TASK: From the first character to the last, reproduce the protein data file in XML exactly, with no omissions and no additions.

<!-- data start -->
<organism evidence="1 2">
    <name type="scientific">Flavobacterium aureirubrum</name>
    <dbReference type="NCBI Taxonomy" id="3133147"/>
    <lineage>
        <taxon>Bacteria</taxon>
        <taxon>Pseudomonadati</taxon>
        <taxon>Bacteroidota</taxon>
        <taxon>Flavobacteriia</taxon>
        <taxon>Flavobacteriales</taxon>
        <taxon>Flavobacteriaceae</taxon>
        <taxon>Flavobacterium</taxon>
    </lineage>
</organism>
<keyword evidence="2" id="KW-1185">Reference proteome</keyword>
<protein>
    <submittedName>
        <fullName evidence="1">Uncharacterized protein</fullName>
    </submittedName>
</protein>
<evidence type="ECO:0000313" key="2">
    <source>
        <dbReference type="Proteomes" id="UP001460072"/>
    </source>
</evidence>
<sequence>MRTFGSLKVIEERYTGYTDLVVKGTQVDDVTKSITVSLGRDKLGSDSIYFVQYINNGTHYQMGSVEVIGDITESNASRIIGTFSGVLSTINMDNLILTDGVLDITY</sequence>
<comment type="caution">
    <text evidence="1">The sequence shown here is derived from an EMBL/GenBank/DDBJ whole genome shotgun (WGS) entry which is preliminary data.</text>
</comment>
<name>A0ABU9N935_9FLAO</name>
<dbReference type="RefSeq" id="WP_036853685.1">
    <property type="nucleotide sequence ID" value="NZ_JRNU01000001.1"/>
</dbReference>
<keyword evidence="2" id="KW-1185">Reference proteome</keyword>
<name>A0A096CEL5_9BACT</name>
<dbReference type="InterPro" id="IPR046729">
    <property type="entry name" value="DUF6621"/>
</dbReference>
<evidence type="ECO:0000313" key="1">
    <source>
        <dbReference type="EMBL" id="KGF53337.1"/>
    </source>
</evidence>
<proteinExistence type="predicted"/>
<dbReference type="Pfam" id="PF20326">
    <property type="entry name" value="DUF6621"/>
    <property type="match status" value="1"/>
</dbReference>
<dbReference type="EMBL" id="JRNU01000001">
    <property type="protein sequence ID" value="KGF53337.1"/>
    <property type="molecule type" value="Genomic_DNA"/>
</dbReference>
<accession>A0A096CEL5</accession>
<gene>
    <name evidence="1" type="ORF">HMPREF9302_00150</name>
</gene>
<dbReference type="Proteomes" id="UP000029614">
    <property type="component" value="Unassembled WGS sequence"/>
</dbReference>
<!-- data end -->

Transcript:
<organism evidence="1 2">
    <name type="scientific">Flavobacterium aureirubrum</name>
    <dbReference type="NCBI Taxonomy" id="3133147"/>
    <lineage>
        <taxon>Bacteria</taxon>
        <taxon>Pseudomonadati</taxon>
        <taxon>Bacteroidota</taxon>
        <taxon>Flavobacteriia</taxon>
        <taxon>Flavobacteriales</taxon>
        <taxon>Flavobacteriaceae</taxon>
        <taxon>Flavobacterium</taxon>
    </lineage>
</organism>
<keyword evidence="2" id="KW-1185">Reference proteome</keyword>
<protein>
    <submittedName>
        <fullName evidence="1">Uncharacterized protein</fullName>
    </submittedName>
</protein>
<evidence type="ECO:0000313" key="2">
    <source>
        <dbReference type="Proteomes" id="UP001460072"/>
    </source>
</evidence>
<sequence>MRTFGSLKVIEERYTGYTDLVVKGTQVDDVTKSITVSLGRDKLGSDSIYFVQYINNGTHYQMGSVEVIGDITESNASRIIGTFSGVLSTINMDNLILTDGVLDITY</sequence>
<comment type="caution">
    <text evidence="1">The sequence shown here is derived from an EMBL/GenBank/DDBJ whole genome shotgun (WGS) entry which is preliminary data.</text>
</comment>
<name>A0ABU9N935_9FLAO</name>
<dbReference type="RefSeq" id="WP_036853685.1">
    <property type="nucleotide sequence ID" value="NZ_JRNU01000001.1"/>
</dbReference>
<keyword evidence="2" id="KW-1185">Reference proteome</keyword>
<name>A0A096CEL5_9BACT</name>
<dbReference type="InterPro" id="IPR046729">
    <property type="entry name" value="DUF6621"/>
</dbReference>
<evidence type="ECO:0000313" key="1">
    <source>
        <dbReference type="EMBL" id="KGF53337.1"/>
    </source>
</evidence>
<proteinExistence type="predicted"/>
<dbReference type="Pfam" id="PF20326">
    <property type="entry name" value="DUF6621"/>
    <property type="match status" value="1"/>
</dbReference>
<dbReference type="EMBL" id="JRNU01000001">
    <property type="protein sequence ID" value="KGF53337.1"/>
    <property type="molecule type" value="Genomic_DNA"/>
</dbReference>
<accession>A0A096CEL5</accession>
<gene>
    <name evidence="1" type="ORF">HMPREF9302_00150</name>
</gene>
<dbReference type="Proteomes" id="UP000029614">
    <property type="component" value="Unassembled WGS sequence"/>
</dbReference>